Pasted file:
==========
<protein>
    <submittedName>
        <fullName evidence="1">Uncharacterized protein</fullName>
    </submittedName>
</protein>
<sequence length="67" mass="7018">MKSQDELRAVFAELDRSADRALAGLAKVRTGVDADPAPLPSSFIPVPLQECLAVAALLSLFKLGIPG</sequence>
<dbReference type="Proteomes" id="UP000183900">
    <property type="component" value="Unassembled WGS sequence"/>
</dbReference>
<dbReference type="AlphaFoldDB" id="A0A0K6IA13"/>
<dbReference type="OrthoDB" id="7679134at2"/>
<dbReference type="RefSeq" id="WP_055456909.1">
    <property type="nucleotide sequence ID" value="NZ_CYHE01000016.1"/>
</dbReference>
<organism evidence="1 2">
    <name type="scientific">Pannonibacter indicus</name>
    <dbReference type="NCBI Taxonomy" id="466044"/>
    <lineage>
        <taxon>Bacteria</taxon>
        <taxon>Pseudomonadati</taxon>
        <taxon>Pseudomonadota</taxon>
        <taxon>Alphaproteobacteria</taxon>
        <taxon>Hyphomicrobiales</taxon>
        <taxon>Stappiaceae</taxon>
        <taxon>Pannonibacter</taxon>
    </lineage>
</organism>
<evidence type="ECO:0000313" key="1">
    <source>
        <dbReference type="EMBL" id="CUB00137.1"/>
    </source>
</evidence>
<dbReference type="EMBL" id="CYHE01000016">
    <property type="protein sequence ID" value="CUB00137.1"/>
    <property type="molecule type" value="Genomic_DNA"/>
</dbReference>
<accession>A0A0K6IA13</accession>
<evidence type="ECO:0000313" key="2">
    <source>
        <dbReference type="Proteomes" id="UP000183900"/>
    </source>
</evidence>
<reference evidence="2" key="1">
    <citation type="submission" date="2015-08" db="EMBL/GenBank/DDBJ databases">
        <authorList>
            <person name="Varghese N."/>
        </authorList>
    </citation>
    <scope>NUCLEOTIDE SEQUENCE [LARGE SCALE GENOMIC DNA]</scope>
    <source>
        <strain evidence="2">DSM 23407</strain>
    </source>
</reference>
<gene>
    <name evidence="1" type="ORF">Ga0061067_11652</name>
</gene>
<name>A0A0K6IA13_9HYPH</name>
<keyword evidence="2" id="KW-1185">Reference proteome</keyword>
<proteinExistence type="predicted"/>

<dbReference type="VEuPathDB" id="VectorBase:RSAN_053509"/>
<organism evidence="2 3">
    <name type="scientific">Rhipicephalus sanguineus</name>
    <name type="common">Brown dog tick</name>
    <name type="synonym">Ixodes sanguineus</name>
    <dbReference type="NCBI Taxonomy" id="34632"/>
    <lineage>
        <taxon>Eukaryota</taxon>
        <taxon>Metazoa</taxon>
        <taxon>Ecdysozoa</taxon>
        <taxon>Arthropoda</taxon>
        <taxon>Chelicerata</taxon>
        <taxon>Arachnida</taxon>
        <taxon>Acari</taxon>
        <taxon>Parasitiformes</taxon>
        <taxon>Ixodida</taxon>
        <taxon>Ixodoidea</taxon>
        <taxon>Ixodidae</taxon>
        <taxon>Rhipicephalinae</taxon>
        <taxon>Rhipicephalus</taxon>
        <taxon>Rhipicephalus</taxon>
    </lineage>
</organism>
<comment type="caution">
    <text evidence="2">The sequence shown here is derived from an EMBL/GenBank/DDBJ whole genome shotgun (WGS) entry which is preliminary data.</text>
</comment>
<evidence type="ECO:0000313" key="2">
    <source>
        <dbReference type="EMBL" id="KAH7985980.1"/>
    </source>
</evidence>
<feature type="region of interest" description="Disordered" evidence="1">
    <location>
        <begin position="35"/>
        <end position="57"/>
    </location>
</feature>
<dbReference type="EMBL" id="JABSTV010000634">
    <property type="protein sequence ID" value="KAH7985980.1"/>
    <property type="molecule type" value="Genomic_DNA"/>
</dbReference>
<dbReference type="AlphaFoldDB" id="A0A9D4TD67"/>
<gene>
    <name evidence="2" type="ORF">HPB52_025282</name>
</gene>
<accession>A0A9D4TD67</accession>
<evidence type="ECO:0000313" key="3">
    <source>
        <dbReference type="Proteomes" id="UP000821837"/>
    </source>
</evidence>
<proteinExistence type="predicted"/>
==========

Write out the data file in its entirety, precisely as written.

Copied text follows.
<protein>
    <submittedName>
        <fullName evidence="1">Uncharacterized protein</fullName>
    </submittedName>
</protein>
<sequence length="67" mass="7018">MKSQDELRAVFAELDRSADRALAGLAKVRTGVDADPAPLPSSFIPVPLQECLAVAALLSLFKLGIPG</sequence>
<dbReference type="Proteomes" id="UP000183900">
    <property type="component" value="Unassembled WGS sequence"/>
</dbReference>
<dbReference type="AlphaFoldDB" id="A0A0K6IA13"/>
<dbReference type="OrthoDB" id="7679134at2"/>
<dbReference type="RefSeq" id="WP_055456909.1">
    <property type="nucleotide sequence ID" value="NZ_CYHE01000016.1"/>
</dbReference>
<organism evidence="1 2">
    <name type="scientific">Pannonibacter indicus</name>
    <dbReference type="NCBI Taxonomy" id="466044"/>
    <lineage>
        <taxon>Bacteria</taxon>
        <taxon>Pseudomonadati</taxon>
        <taxon>Pseudomonadota</taxon>
        <taxon>Alphaproteobacteria</taxon>
        <taxon>Hyphomicrobiales</taxon>
        <taxon>Stappiaceae</taxon>
        <taxon>Pannonibacter</taxon>
    </lineage>
</organism>
<evidence type="ECO:0000313" key="1">
    <source>
        <dbReference type="EMBL" id="CUB00137.1"/>
    </source>
</evidence>
<dbReference type="EMBL" id="CYHE01000016">
    <property type="protein sequence ID" value="CUB00137.1"/>
    <property type="molecule type" value="Genomic_DNA"/>
</dbReference>
<accession>A0A0K6IA13</accession>
<evidence type="ECO:0000313" key="2">
    <source>
        <dbReference type="Proteomes" id="UP000183900"/>
    </source>
</evidence>
<reference evidence="2" key="1">
    <citation type="submission" date="2015-08" db="EMBL/GenBank/DDBJ databases">
        <authorList>
            <person name="Varghese N."/>
        </authorList>
    </citation>
    <scope>NUCLEOTIDE SEQUENCE [LARGE SCALE GENOMIC DNA]</scope>
    <source>
        <strain evidence="2">DSM 23407</strain>
    </source>
</reference>
<gene>
    <name evidence="1" type="ORF">Ga0061067_11652</name>
</gene>
<name>A0A0K6IA13_9HYPH</name>
<keyword evidence="2" id="KW-1185">Reference proteome</keyword>
<proteinExistence type="predicted"/>

<dbReference type="VEuPathDB" id="VectorBase:RSAN_053509"/>
<organism evidence="2 3">
    <name type="scientific">Rhipicephalus sanguineus</name>
    <name type="common">Brown dog tick</name>
    <name type="synonym">Ixodes sanguineus</name>
    <dbReference type="NCBI Taxonomy" id="34632"/>
    <lineage>
        <taxon>Eukaryota</taxon>
        <taxon>Metazoa</taxon>
        <taxon>Ecdysozoa</taxon>
        <taxon>Arthropoda</taxon>
        <taxon>Chelicerata</taxon>
        <taxon>Arachnida</taxon>
        <taxon>Acari</taxon>
        <taxon>Parasitiformes</taxon>
        <taxon>Ixodida</taxon>
        <taxon>Ixodoidea</taxon>
        <taxon>Ixodidae</taxon>
        <taxon>Rhipicephalinae</taxon>
        <taxon>Rhipicephalus</taxon>
        <taxon>Rhipicephalus</taxon>
    </lineage>
</organism>
<comment type="caution">
    <text evidence="2">The sequence shown here is derived from an EMBL/GenBank/DDBJ whole genome shotgun (WGS) entry which is preliminary data.</text>
</comment>
<evidence type="ECO:0000313" key="2">
    <source>
        <dbReference type="EMBL" id="KAH7985980.1"/>
    </source>
</evidence>
<feature type="region of interest" description="Disordered" evidence="1">
    <location>
        <begin position="35"/>
        <end position="57"/>
    </location>
</feature>
<dbReference type="EMBL" id="JABSTV010000634">
    <property type="protein sequence ID" value="KAH7985980.1"/>
    <property type="molecule type" value="Genomic_DNA"/>
</dbReference>
<dbReference type="AlphaFoldDB" id="A0A9D4TD67"/>
<gene>
    <name evidence="2" type="ORF">HPB52_025282</name>
</gene>
<accession>A0A9D4TD67</accession>
<evidence type="ECO:0000313" key="3">
    <source>
        <dbReference type="Proteomes" id="UP000821837"/>
    </source>
</evidence>
<proteinExistence type="predicted"/>